which led to further injury. Given the facts, the act would likely be seen as responsible
for causing Jones’ injury.
The requirement of injury does not need to be physical if the emotional distress is
capable of objective determination. Bowman v Williams establishes that mental and
emotional trauma as opposed to physical injury is still recognized as injury. Jeni Jones
did not develop any literal bruising or cuts or blunt trauma or any other physical signs of
harm because she was not the one directly hit by the car. However, she was bedridden for
weeks and needed tranquilizers for her nervous condition. Jeni Jones’ emotional distress
is a result of the negligent act by Mr. Oldfield and her condition qualifies as injury under
the established case law.
Under the rule established in Resavage v. Davis, 199 Md. 479, 86 A.2d 879
(1952), a person driving a car does not owe a duty to everyone. A person only owes a
duty to those in close proximity to the vehicle because only these people are at risk of
being hit. This is known as the zone of danger. Although many can experience emotional
distress from an accident, only a person in the zone of danger can recover for negligent
infliction of emotional distress. Those in close proximity to the accident are believed to
sustain enough injury to recover because of provoked personal fear of potentially being
hit. Jeni Jones was standing only a short distance away from Victor Tamm when he was
struck by the car. She is likely to have been considered in a zone of danger from being so
close. Therefore, it is likely that the court will find that Mr. Oldfield did owe a duty to her
as she suffered from emotional stress from watching the accident and from her location
giving her reasonable fear that she could have been hit.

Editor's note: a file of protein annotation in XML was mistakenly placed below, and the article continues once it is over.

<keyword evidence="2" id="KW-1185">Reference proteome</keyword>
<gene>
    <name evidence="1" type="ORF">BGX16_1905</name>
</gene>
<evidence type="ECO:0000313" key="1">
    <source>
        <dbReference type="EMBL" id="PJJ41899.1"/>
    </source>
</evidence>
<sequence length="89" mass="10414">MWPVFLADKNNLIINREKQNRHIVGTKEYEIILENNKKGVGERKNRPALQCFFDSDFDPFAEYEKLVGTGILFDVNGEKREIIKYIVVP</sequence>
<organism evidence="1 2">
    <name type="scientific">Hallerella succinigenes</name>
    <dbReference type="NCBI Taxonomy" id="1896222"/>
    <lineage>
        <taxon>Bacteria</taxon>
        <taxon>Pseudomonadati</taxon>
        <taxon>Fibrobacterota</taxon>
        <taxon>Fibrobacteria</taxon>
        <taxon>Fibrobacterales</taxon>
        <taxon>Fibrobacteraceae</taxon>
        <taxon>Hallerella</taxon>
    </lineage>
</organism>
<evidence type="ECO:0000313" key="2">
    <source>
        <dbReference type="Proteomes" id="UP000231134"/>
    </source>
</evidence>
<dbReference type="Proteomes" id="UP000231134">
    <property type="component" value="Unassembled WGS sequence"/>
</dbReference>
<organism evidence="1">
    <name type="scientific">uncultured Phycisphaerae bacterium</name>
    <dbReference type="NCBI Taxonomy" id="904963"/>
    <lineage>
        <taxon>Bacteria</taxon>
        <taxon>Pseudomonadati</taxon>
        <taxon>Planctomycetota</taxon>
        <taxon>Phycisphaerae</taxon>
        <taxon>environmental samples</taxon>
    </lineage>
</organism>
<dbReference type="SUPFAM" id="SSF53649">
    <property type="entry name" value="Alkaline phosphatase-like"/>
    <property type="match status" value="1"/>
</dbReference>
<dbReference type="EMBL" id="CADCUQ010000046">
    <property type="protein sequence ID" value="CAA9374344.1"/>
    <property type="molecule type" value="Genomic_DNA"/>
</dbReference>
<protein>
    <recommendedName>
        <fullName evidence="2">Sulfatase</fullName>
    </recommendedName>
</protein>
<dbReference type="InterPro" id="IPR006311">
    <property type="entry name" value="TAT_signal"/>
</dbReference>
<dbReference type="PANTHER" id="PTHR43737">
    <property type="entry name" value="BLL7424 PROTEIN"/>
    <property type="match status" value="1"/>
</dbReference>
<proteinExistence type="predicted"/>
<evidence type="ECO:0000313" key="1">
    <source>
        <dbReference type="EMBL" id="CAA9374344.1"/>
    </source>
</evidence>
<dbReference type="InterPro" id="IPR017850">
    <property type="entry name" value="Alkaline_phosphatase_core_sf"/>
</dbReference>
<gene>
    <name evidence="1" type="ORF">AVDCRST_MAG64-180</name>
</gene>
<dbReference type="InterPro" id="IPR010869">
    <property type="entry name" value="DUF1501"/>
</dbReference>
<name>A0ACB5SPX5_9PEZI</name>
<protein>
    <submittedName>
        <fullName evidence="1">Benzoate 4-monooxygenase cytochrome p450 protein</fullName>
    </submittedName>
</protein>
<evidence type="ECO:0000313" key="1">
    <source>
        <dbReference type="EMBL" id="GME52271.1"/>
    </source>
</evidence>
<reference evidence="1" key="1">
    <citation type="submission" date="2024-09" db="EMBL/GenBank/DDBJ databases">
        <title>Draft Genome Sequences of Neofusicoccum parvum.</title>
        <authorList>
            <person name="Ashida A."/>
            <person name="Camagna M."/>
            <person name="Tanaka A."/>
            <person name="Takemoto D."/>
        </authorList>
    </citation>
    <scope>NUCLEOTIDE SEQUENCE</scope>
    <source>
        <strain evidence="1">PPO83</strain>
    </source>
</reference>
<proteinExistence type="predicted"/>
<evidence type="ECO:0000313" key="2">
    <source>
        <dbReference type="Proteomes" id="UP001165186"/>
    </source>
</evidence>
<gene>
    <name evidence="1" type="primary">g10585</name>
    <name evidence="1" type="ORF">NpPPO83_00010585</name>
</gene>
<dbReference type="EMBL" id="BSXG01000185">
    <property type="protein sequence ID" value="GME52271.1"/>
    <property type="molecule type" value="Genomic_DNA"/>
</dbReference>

For a client to recover for negligent infliction of emotional distress, certain
elements must be met. First, a duty must be owed to the client. As every driver owes a
duty to drive safely, Mr. Oldfield had a responsibility to drive safely. Second, this duty
must be breached. Because Mr. Oldfield hit a person with his car, it is clear he was not
exercising his duty to not put others in harm. These elements are established in Bowman
v. Williams. Third, a result of this breach, an injury must occur. Ms. Jones sustained
significant emotional distress, which qualifies as an injury under Bowman. Although this
injury was not directly caused by impact of the car or the breach of duty, Green
establishes that as long as the injury occurred because of the negligent act, the injury does
not need to be a direct result. Furthermore, Resavage says that a person driving a car does
not owe a duty to everyone. The court will find sufficient evidence that Mr. Oldfield did
owe a duty to Ms. Jones because she was close enough to the accident to be considered in
the “zone of danger.” Ms. Jones is likely to succeed based on these facts.